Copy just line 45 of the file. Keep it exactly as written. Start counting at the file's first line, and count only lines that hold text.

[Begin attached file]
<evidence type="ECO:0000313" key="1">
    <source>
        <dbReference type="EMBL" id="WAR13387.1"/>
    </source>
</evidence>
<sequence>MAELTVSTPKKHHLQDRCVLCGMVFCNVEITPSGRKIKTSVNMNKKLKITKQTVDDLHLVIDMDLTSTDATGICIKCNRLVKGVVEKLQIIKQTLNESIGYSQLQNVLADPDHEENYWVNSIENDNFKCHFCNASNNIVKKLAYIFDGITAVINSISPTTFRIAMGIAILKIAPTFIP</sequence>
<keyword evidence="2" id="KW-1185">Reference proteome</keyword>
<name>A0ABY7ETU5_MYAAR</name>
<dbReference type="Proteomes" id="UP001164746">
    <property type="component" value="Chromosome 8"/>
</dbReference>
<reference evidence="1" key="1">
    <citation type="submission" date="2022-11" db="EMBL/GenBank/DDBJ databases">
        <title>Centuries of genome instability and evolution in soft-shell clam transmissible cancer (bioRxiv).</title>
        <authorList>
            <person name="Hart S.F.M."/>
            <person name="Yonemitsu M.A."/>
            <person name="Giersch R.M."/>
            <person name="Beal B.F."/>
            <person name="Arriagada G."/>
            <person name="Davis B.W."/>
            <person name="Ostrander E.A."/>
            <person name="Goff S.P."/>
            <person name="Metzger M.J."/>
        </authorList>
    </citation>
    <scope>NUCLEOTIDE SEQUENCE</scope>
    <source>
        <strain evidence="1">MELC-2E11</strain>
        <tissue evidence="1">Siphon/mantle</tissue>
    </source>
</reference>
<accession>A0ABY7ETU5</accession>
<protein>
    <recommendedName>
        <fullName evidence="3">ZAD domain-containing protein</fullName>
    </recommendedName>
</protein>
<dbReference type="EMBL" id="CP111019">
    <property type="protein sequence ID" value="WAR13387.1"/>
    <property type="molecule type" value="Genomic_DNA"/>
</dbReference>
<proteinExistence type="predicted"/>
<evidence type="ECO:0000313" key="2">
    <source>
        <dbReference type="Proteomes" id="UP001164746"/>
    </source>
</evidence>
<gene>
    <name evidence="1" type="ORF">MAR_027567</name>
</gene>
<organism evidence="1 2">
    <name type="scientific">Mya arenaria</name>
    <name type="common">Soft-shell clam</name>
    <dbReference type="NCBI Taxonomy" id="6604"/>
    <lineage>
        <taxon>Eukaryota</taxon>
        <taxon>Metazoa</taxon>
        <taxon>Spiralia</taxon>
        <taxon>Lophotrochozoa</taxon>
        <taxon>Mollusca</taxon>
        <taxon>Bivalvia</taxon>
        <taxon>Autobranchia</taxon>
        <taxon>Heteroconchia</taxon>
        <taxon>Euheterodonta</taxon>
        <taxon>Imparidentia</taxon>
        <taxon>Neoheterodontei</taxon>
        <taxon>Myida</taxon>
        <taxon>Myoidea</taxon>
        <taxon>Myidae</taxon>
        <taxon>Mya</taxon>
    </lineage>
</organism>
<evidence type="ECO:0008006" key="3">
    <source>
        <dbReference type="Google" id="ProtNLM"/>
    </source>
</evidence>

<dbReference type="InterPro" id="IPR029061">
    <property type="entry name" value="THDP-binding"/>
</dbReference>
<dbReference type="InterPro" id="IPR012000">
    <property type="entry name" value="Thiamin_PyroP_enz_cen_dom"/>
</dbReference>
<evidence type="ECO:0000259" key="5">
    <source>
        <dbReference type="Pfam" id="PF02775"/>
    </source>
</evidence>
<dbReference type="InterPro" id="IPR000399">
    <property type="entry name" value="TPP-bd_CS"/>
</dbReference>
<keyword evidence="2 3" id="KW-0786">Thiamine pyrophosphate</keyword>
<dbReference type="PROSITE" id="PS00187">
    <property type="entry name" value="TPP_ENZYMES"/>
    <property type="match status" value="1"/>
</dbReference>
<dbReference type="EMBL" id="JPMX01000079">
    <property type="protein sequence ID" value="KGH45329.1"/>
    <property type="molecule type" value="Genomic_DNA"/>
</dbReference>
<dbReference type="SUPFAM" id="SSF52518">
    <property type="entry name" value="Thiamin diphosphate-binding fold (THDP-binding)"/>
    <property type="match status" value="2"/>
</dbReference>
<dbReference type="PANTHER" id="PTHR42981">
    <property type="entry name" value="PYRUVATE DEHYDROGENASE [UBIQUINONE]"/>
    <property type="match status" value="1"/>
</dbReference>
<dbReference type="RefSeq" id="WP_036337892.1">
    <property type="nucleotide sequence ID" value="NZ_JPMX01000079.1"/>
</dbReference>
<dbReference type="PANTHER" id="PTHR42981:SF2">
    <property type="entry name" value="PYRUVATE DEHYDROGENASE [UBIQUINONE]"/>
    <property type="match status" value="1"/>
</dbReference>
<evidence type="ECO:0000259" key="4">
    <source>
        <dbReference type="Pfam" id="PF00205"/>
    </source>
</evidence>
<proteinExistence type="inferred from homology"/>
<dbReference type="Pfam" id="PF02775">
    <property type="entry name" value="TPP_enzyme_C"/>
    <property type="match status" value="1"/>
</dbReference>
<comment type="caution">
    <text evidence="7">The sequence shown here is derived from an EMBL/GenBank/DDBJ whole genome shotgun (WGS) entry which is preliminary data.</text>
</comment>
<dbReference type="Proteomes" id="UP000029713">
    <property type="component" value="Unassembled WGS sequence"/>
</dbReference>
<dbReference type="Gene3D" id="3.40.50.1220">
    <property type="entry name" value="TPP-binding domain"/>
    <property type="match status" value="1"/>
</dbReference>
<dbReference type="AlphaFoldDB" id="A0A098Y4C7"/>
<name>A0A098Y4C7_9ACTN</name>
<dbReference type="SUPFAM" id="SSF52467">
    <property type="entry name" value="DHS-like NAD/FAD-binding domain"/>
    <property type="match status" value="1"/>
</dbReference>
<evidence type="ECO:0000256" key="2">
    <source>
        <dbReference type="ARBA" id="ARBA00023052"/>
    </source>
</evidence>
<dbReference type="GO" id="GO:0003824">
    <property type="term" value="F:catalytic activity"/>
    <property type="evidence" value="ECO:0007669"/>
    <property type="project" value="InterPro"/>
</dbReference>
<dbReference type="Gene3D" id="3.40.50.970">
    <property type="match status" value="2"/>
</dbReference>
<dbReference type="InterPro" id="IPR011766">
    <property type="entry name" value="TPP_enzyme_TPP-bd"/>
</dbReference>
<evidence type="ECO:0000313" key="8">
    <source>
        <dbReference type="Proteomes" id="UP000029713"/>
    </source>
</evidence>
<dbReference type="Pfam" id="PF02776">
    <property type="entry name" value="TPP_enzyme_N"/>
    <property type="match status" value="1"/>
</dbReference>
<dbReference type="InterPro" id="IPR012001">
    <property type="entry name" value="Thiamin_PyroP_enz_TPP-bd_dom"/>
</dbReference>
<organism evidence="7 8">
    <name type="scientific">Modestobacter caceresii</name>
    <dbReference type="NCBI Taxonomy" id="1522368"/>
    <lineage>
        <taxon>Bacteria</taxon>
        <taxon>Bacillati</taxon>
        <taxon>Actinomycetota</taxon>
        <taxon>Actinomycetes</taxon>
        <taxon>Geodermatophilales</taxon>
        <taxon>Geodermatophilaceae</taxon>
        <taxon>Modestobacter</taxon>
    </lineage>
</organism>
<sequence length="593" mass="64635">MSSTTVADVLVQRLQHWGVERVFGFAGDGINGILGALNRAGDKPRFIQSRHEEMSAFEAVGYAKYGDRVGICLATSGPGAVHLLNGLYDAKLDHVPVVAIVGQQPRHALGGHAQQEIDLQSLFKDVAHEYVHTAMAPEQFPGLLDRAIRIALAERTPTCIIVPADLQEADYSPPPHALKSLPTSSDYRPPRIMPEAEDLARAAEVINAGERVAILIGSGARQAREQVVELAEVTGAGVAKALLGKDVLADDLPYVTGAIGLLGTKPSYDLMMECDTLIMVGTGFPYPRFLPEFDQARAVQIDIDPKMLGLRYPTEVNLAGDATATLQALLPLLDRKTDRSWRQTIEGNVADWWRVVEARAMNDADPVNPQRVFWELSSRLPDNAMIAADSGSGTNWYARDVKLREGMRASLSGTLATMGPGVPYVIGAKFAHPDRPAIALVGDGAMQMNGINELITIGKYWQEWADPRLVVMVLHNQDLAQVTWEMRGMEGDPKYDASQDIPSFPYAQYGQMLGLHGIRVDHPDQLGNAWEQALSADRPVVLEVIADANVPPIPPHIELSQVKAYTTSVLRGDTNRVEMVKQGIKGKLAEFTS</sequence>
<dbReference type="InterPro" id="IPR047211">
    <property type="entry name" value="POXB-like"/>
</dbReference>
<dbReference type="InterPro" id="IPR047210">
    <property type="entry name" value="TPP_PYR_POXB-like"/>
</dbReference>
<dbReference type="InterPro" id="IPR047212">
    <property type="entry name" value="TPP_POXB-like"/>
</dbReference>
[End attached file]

    <source>